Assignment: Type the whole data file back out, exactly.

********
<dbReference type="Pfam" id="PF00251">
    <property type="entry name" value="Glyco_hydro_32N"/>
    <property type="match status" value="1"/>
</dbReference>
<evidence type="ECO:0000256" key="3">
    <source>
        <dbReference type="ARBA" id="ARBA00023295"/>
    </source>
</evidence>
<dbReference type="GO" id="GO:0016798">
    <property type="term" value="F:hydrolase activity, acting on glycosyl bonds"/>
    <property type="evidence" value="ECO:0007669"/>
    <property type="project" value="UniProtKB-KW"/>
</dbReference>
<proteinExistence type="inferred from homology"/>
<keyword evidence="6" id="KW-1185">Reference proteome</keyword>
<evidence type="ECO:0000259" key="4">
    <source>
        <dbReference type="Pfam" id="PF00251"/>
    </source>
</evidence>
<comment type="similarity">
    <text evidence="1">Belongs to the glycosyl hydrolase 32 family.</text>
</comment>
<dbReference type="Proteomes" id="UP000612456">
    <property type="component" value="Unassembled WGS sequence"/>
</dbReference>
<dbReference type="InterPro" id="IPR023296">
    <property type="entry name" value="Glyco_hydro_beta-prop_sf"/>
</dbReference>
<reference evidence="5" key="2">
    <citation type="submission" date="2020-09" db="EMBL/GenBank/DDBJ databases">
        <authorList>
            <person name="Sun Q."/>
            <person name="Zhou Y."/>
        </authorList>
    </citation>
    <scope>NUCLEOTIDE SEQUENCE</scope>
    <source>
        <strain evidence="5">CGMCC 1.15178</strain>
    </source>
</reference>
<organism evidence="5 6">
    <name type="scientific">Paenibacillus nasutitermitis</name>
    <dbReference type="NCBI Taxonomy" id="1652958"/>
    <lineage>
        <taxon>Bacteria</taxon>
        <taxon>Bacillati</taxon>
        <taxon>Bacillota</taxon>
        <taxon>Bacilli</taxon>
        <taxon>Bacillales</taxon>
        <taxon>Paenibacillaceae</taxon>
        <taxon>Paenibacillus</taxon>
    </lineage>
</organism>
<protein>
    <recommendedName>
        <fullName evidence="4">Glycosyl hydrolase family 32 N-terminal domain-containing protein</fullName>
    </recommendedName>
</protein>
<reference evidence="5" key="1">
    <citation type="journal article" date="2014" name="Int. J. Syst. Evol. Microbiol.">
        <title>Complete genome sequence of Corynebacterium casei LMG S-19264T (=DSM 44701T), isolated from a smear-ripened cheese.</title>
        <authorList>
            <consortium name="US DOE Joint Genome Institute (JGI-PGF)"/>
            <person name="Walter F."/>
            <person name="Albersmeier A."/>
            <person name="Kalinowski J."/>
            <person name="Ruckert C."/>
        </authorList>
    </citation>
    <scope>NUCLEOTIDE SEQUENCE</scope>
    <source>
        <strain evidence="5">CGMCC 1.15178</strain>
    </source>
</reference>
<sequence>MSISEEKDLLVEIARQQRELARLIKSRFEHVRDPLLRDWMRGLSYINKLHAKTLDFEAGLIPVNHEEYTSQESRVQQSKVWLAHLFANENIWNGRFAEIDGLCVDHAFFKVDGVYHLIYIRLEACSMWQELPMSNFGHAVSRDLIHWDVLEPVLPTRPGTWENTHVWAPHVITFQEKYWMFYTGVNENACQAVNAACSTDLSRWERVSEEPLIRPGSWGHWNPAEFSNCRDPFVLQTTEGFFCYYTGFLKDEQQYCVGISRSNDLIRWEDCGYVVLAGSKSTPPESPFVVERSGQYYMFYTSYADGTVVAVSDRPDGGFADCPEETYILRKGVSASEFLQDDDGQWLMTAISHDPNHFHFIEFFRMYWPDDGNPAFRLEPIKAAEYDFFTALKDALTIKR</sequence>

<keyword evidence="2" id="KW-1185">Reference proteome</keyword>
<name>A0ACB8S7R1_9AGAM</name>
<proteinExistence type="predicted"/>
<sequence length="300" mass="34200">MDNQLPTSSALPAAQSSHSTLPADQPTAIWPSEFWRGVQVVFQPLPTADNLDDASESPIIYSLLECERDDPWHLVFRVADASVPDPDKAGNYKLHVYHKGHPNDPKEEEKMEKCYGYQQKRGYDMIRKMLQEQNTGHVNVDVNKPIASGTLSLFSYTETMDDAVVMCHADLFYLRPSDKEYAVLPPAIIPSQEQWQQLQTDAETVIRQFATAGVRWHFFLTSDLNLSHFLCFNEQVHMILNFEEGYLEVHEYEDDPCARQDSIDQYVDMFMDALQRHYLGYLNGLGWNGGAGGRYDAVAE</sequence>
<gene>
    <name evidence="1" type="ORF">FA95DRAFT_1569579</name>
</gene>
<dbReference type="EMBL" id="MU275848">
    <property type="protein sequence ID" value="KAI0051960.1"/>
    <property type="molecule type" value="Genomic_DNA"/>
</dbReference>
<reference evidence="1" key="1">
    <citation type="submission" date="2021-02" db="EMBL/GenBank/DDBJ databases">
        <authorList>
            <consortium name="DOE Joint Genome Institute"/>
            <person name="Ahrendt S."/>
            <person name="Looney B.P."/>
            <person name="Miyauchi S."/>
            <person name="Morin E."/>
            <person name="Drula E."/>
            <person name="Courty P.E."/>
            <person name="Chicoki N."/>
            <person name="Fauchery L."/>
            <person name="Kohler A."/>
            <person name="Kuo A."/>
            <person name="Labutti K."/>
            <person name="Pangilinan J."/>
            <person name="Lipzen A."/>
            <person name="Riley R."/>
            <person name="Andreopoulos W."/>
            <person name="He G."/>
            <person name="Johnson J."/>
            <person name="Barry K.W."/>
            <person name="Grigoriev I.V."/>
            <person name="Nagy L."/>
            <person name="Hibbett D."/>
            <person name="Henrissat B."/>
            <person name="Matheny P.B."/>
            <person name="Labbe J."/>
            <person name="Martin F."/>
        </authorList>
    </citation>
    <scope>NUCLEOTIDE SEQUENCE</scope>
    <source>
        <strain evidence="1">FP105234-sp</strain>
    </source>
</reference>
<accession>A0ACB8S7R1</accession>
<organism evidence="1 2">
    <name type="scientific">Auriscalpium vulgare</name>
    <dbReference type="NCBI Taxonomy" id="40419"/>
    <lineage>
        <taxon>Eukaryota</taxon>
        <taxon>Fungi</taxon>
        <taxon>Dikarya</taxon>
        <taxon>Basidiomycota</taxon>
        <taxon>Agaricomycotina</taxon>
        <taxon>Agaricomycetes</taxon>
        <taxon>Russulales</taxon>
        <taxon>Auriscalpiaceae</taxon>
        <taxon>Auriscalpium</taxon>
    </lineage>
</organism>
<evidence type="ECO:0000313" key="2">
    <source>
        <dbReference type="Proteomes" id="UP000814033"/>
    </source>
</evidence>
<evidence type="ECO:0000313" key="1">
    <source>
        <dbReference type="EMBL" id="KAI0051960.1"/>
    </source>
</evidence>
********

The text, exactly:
<dbReference type="Pfam" id="PF00251">
    <property type="entry name" value="Glyco_hydro_32N"/>
    <property type="match status" value="1"/>
</dbReference>
<evidence type="ECO:0000256" key="3">
    <source>
        <dbReference type="ARBA" id="ARBA00023295"/>
    </source>
</evidence>
<dbReference type="GO" id="GO:0016798">
    <property type="term" value="F:hydrolase activity, acting on glycosyl bonds"/>
    <property type="evidence" value="ECO:0007669"/>
    <property type="project" value="UniProtKB-KW"/>
</dbReference>
<proteinExistence type="inferred from homology"/>
<keyword evidence="6" id="KW-1185">Reference proteome</keyword>
<evidence type="ECO:0000259" key="4">
    <source>
        <dbReference type="Pfam" id="PF00251"/>
    </source>
</evidence>
<comment type="similarity">
    <text evidence="1">Belongs to the glycosyl hydrolase 32 family.</text>
</comment>
<dbReference type="Proteomes" id="UP000612456">
    <property type="component" value="Unassembled WGS sequence"/>
</dbReference>
<dbReference type="InterPro" id="IPR023296">
    <property type="entry name" value="Glyco_hydro_beta-prop_sf"/>
</dbReference>
<reference evidence="5" key="2">
    <citation type="submission" date="2020-09" db="EMBL/GenBank/DDBJ databases">
        <authorList>
            <person name="Sun Q."/>
            <person name="Zhou Y."/>
        </authorList>
    </citation>
    <scope>NUCLEOTIDE SEQUENCE</scope>
    <source>
        <strain evidence="5">CGMCC 1.15178</strain>
    </source>
</reference>
<organism evidence="5 6">
    <name type="scientific">Paenibacillus nasutitermitis</name>
    <dbReference type="NCBI Taxonomy" id="1652958"/>
    <lineage>
        <taxon>Bacteria</taxon>
        <taxon>Bacillati</taxon>
        <taxon>Bacillota</taxon>
        <taxon>Bacilli</taxon>
        <taxon>Bacillales</taxon>
        <taxon>Paenibacillaceae</taxon>
        <taxon>Paenibacillus</taxon>
    </lineage>
</organism>
<protein>
    <recommendedName>
        <fullName evidence="4">Glycosyl hydrolase family 32 N-terminal domain-containing protein</fullName>
    </recommendedName>
</protein>
<reference evidence="5" key="1">
    <citation type="journal article" date="2014" name="Int. J. Syst. Evol. Microbiol.">
        <title>Complete genome sequence of Corynebacterium casei LMG S-19264T (=DSM 44701T), isolated from a smear-ripened cheese.</title>
        <authorList>
            <consortium name="US DOE Joint Genome Institute (JGI-PGF)"/>
            <person name="Walter F."/>
            <person name="Albersmeier A."/>
            <person name="Kalinowski J."/>
            <person name="Ruckert C."/>
        </authorList>
    </citation>
    <scope>NUCLEOTIDE SEQUENCE</scope>
    <source>
        <strain evidence="5">CGMCC 1.15178</strain>
    </source>
</reference>
<sequence>MSISEEKDLLVEIARQQRELARLIKSRFEHVRDPLLRDWMRGLSYINKLHAKTLDFEAGLIPVNHEEYTSQESRVQQSKVWLAHLFANENIWNGRFAEIDGLCVDHAFFKVDGVYHLIYIRLEACSMWQELPMSNFGHAVSRDLIHWDVLEPVLPTRPGTWENTHVWAPHVITFQEKYWMFYTGVNENACQAVNAACSTDLSRWERVSEEPLIRPGSWGHWNPAEFSNCRDPFVLQTTEGFFCYYTGFLKDEQQYCVGISRSNDLIRWEDCGYVVLAGSKSTPPESPFVVERSGQYYMFYTSYADGTVVAVSDRPDGGFADCPEETYILRKGVSASEFLQDDDGQWLMTAISHDPNHFHFIEFFRMYWPDDGNPAFRLEPIKAAEYDFFTALKDALTIKR</sequence>

<keyword evidence="2" id="KW-1185">Reference proteome</keyword>
<name>A0ACB8S7R1_9AGAM</name>
<proteinExistence type="predicted"/>
<sequence length="300" mass="34200">MDNQLPTSSALPAAQSSHSTLPADQPTAIWPSEFWRGVQVVFQPLPTADNLDDASESPIIYSLLECERDDPWHLVFRVADASVPDPDKAGNYKLHVYHKGHPNDPKEEEKMEKCYGYQQKRGYDMIRKMLQEQNTGHVNVDVNKPIASGTLSLFSYTETMDDAVVMCHADLFYLRPSDKEYAVLPPAIIPSQEQWQQLQTDAETVIRQFATAGVRWHFFLTSDLNLSHFLCFNEQVHMILNFEEGYLEVHEYEDDPCARQDSIDQYVDMFMDALQRHYLGYLNGLGWNGGAGGRYDAVAE</sequence>
<gene>
    <name evidence="1" type="ORF">FA95DRAFT_1569579</name>
</gene>
<dbReference type="EMBL" id="MU275848">
    <property type="protein sequence ID" value="KAI0051960.1"/>
    <property type="molecule type" value="Genomic_DNA"/>
</dbReference>
<reference evidence="1" key="1">
    <citation type="submission" date="2021-02" db="EMBL/GenBank/DDBJ databases">
        <authorList>
            <consortium name="DOE Joint Genome Institute"/>
            <person name="Ahrendt S."/>
            <person name="Looney B.P."/>
            <person name="Miyauchi S."/>
            <person name="Morin E."/>
            <person name="Drula E."/>
            <person name="Courty P.E."/>
            <person name="Chicoki N."/>
            <person name="Fauchery L."/>
            <person name="Kohler A."/>
            <person name="Kuo A."/>
            <person name="Labutti K."/>
            <person name="Pangilinan J."/>
            <person name="Lipzen A."/>
            <person name="Riley R."/>
            <person name="Andreopoulos W."/>
            <person name="He G."/>
            <person name="Johnson J."/>
            <person name="Barry K.W."/>
            <person name="Grigoriev I.V."/>
            <person name="Nagy L."/>
            <person name="Hibbett D."/>
            <person name="Henrissat B."/>
            <person name="Matheny P.B."/>
            <person name="Labbe J."/>
            <person name="Martin F."/>
        </authorList>
    </citation>
    <scope>NUCLEOTIDE SEQUENCE</scope>
    <source>
        <strain evidence="1">FP105234-sp</strain>
    </source>
</reference>
<accession>A0ACB8S7R1</accession>
<organism evidence="1 2">
    <name type="scientific">Auriscalpium vulgare</name>
    <dbReference type="NCBI Taxonomy" id="40419"/>
    <lineage>
        <taxon>Eukaryota</taxon>
        <taxon>Fungi</taxon>
        <taxon>Dikarya</taxon>
        <taxon>Basidiomycota</taxon>
        <taxon>Agaricomycotina</taxon>
        <taxon>Agaricomycetes</taxon>
        <taxon>Russulales</taxon>
        <taxon>Auriscalpiaceae</taxon>
        <taxon>Auriscalpium</taxon>
    </lineage>
</organism>
<evidence type="ECO:0000313" key="2">
    <source>
        <dbReference type="Proteomes" id="UP000814033"/>
    </source>
</evidence>
<evidence type="ECO:0000313" key="1">
    <source>
        <dbReference type="EMBL" id="KAI0051960.1"/>
    </source>
</evidence>